You've Got Adult ADHD -- Now What?

Just diagnosed with adult ADD? Here are the next steps for finding ADHD help and treatment.

Learn how to balance a busy life with adult ADHD. ADDitude Magazine

If someone told me you could be normal or you could continue to have your ADD, I would take ADD.

David Neeleman, founder of Jet Blue Airways
   
 

Ten Really Cool Things About Getting ADHD Help

The adults interviewed for this article say that after they got ADHD help:

1. "I can finally read a book from start to finish."
2. "I have a much deeper relationship with my spouse than ever before."
3. "I can fall asleep and stay asleep."
4. "I'm sooooooo much more focused at work!"
5. "Overall, I'm a much better parent now."
6. "My creativity has been enhanced, not dampened, by the medication."
7. "Most of the time I actually know where my cell phone and car keys are."
8. "I'm finally getting my college degree."
9. "I'm proud of my home, which is now more organized than it has ever been."
10. "I'm doing more activities that are just for fun."

 
   

Studies show that adult attention deficit disorder (ADD ADHD) is treated successfully with a combination of medication and behavior therapy. But not all adults diagnosed with attention deficit embrace ADHD help and seek treatment. Many see their ADD-related traits of creativity, ability to multi-task, and entrepreneurial energy as germane to who they are and their successes in life.

"People worry that ADHD treatment will change how they work and how others view them — and they're afraid of what the changes in themselves will bring," says David Fassler, M.D., a clinical associate professor of psychology at the University of Vermont College of Medicine in Burlington.

As Jet Blue Airways founder and out-of-the-box thinker David Neeleman told us in our last issue, "If someone told me you could be normal or you could continue to have your adult ADD, I would take ADD."

As it was for the thousands of Americans who lived this scenario last year, an ADD diagnosis in adulthood rarely comes as a complete surprise, and often carries with it a mixed bag of emotions. Mixed, because many know that ADD isn't all about problems. Called "a wonderful condition," by expert Ned Hallowell, M.D., who has ADD himself, it has led to highly energetic, creative, original thinkers, some of whom are the great entrepreneurs of our day.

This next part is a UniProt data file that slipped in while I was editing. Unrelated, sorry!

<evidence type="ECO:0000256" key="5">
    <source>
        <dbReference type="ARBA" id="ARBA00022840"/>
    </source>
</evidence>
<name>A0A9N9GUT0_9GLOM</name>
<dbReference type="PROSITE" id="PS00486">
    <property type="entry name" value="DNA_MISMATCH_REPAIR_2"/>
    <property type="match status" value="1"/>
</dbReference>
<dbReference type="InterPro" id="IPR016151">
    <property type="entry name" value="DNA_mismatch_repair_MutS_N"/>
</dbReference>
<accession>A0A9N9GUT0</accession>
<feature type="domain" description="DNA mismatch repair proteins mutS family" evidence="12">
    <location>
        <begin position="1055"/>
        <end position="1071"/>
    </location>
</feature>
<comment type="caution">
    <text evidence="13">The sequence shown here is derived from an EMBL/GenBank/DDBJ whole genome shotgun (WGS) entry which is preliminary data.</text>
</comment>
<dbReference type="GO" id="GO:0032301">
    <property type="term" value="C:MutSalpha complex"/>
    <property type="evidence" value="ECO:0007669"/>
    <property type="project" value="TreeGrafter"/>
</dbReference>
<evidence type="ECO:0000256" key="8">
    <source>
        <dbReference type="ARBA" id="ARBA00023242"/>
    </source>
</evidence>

At the same time, most adults with ADD know that they have more difficulties than others with organization, focus, and productivity. "As far back as I can remember, I've always felt out of step with the rest of society," says Debra Brooks, a 48-year-old, Portland-based business consultant and mother of three, who was diagnosed in February 2004. "I just didn't know there was a name for it."

Those diagnosed often feel relief at knowing why they are the way they are, but this can be tinged with regret for past struggles, and for what might have been had they been diagnosed earlier in their lives. "I love my parents," says Thomas Snodgrass, age 33, of Forest Hill, Maryland, who was diagnosed with ADHD in 2004. "But I was angry at first that they did not see my ADHD traits as a child."

Today, he remembers school years filled with angst because of his inability to focus. "I was in the smartest classes, but I always got the lowest grades," he says. He was told again and again by his teachers that he wasn't working up to his potential.

In fact, it's a child's diagnosis that often leads a parent to be tested for and diagnosed with ADD. A parent may see her beloved son or daughter struggle at school in ways that remind her of her own school days. If her child is diagnosed with ADD, the parent will probably learn that the condition is hereditary, with a 40 percent chance that one or both parents has ADD as well. Her ongoing struggles with attention, organization, or forgetfulness might lead to a willingness to be tested, as well.

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Other newly diagnosed ADD adults may be carrying heavier baggage. "Research shows that adults with ADHD are more likely than non-ADHD adults to have been left back a grade, make less money, smoke, and depend on alcohol and drugs," says Lenard Adler, M.D., an associate professor of psychiatry and neurology and the director of the adult ADHD program at New York University. In fact, a diagnosis of adult ADHD sometimes occurs when a person is undergoing psychological evaluation to determine the causes of ongoing depression, a failing marriage, or problems at work.

Even if there are no major problem areas in their life, a diagnosis of ADHD can throw adults off balance, because the condition in adulthood is still little known. Experts estimate that about 80 percent of adults with the disorder — roughly 5 million — haven't been officially diagnosed, primarily because ADHD was not seen as a condition that persists into adulthood until about 20 years ago. "Doctors used to be taught that ADHD affected only children," explains Dr. Adler. "But now we know that, although hyperactivity may wane, symptoms such as inattention and impulsivity continue into adulthood."

Says Debra Brooks: "Even though my diagnosis made sense, I just couldn't or didn't want to believe it. I asked everyone — my husband, my kids, friends — whether they thought I had ADHD. They all said they did. I was shocked that everyone had suspected something but me."


This article appears in the February/March issue of ADDitude.
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To connect with adults recently diagnosed with ADHD, visit the Just Diagnosed With ADHD support group on ADDConnect.


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TAGS: Adult ADD: Late Diagnosis, ADHD and Relationships, Myths About ADHD

 

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